Kïdo operates brick-and-mortar locations in Houston, Austin, Hong Kong, Dubai, and London, all of which are open. The Houston school, Kïdo's first in the U.S., debuted in May. The Austin location opened in July. Although a free trial of the virtual platform is available in Dallas-Fort Worth, Kïdo doesn't have a school there.

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Building Houston

 
 

5G could be taking over Texas — and Houston is leading the way. Photo via Getty Images

Based on one key measure, Houston sits at the forefront of a telecom revolution that could spark a regional economic impact of more than $30 billion.

Data published recently by the Texas Comptroller's Office points out that as of last November and December, Houston led all cities in Texas for the number of so-called "small cells." Small cells are a key component in the rollout of ultra-high-speed 5G wireless communication throughout the Houston area and the country.

As the Texas Comptroller's Office explains, small cells are low-powered antennas that communicate wirelessly via radio waves. They're usually installed on existing public infrastructure like street signs or utility poles, instead of the big communication towers that transmit 4G signals.

The comptroller's tally shows Houston had approved 5,455 small-cell sites as of the November-December timeframe. That dwarfs the total number of sites (1,948) for the state's second-ranked city, Dallas.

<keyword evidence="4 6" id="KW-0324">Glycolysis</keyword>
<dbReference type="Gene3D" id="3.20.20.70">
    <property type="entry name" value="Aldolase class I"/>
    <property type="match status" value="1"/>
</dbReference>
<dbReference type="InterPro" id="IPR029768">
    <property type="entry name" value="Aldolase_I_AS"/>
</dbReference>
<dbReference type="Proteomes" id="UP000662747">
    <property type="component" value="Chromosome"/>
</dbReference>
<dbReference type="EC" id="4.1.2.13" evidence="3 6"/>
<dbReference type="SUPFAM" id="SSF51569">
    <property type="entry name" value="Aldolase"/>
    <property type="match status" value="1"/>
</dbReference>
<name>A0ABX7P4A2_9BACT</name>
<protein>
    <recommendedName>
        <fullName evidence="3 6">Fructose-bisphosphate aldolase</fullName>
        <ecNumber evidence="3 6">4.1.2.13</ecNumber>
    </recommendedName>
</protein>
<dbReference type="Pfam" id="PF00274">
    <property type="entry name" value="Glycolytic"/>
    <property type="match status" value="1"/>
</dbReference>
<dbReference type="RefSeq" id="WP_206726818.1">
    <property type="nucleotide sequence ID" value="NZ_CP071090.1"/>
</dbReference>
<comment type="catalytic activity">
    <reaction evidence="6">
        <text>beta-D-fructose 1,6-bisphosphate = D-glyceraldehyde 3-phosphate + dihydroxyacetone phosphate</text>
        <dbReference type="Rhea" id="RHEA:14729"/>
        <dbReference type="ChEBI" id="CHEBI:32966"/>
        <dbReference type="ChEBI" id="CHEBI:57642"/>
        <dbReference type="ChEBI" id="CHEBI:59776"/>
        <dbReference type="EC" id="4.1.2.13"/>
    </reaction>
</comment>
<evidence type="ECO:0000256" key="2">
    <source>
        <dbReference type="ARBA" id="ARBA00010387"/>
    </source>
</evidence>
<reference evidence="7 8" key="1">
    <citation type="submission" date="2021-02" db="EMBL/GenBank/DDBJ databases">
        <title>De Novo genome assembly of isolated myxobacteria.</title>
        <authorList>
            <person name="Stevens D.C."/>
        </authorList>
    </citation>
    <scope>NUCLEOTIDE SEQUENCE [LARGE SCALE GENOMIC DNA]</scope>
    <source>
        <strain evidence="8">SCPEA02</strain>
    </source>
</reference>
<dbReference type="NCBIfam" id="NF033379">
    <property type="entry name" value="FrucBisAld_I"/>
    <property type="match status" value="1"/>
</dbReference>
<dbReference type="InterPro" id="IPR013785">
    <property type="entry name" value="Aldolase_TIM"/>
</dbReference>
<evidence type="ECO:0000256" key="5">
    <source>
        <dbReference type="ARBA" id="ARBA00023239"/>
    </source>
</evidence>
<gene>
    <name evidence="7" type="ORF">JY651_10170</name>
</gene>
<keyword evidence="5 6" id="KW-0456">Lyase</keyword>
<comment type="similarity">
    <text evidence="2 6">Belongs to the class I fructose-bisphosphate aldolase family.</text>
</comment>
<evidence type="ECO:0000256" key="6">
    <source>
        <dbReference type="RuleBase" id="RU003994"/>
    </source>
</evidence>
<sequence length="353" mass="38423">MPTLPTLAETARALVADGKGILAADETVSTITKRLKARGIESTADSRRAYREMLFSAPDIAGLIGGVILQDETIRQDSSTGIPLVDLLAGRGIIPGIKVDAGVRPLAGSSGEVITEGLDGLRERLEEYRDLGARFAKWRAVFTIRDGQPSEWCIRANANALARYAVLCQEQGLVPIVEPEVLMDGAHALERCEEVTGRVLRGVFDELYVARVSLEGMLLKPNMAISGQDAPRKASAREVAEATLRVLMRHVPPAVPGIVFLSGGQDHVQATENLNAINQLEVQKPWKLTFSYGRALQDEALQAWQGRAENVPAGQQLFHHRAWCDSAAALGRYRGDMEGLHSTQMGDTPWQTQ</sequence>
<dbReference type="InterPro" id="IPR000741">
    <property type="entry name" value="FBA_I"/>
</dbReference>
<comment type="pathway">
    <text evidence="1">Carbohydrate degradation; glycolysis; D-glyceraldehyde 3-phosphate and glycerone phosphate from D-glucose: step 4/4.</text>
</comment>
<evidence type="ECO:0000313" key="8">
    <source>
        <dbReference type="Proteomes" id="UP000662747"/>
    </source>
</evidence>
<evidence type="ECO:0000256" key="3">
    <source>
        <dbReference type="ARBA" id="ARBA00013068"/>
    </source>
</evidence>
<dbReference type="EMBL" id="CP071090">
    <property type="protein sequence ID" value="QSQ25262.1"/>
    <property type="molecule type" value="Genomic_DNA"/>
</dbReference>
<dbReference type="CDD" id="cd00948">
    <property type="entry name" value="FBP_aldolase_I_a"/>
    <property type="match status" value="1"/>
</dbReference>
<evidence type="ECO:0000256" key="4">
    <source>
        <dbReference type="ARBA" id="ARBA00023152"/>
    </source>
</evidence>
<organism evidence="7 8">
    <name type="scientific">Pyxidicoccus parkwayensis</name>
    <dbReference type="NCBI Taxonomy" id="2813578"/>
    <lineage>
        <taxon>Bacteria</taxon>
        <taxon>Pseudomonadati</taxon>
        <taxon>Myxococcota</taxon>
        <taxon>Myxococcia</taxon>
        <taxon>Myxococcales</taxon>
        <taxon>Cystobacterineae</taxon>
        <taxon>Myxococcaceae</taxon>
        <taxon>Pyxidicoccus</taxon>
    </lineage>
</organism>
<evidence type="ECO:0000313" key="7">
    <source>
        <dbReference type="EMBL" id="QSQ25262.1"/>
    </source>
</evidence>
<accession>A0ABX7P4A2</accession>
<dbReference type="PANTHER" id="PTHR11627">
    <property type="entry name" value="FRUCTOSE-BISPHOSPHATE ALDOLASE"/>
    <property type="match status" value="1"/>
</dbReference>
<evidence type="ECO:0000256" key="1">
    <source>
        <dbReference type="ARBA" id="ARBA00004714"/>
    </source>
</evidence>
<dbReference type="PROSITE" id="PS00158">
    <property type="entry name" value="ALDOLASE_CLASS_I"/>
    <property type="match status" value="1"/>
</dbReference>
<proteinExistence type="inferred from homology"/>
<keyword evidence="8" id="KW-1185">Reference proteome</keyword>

"Houston is in the vanguard of small cell permitting in Texas, and not just because it's the state's largest city; advocates have lauded its proactive approach to 5G. Other cities, particularly smaller ones, are lagging well behind," the Comptroller's Office notes.

According to CTIA, a trade group for the wireless communications industry, 5G holds the promise to deliver an economic impact of $30.3 billion in the Houston area and create 93,700 jobs. The group says industries such as health care, energy, transportation, e-commerce, and logistics stand to benefit from the emergence of 5G.

"Maintaining world-class communications infrastructure is a requirement for success in a rapidly changing global economy. Small cells and fiber technology are the key foundational components for network densification and robust 5G. Cities like Houston that have embraced the need for this infrastructure will see the benefits of 5G faster than others," Mandy Derr, government affairs director at Houston-based communications infrastructure REIT Crown Castle International Corp. and a member of the Texas 5G Alliance, tells InnovationMap.

Derr says leaders in Houston have embraced the importance of small-cell technology through "reasonable and effective" regulations and processes aimed at boosting 5G capabilities. Three major providers of wireless service — AT&T, T-Mobile, and Verizon — offer 5G to customers in the Houston area.

"More small cells and fiber provide greater and faster access for the masses, enabling the connectivity that is essential to our businesses today — whether it's accepting payments on a mobile card reader, completing a sale on the go, or reliably reaching consumers where they are," Derr says.

In a blog post, Netrality Data Centers, which operates a data center in Houston, proclaims that Houston is shaping up to be a hub of 5G innovation.

"Houston has always been on the frontline," Mayor Sylvester Turner said during a 5G roundtable discussion in 2019. "It is who we are. It is in our DNA. We are a leading city. We didn't wait for somebody else to go to the moon. Or to be the energy capital of the world. Or the largest medical center in the world. But you don't stay at the front if you don't continue to lead."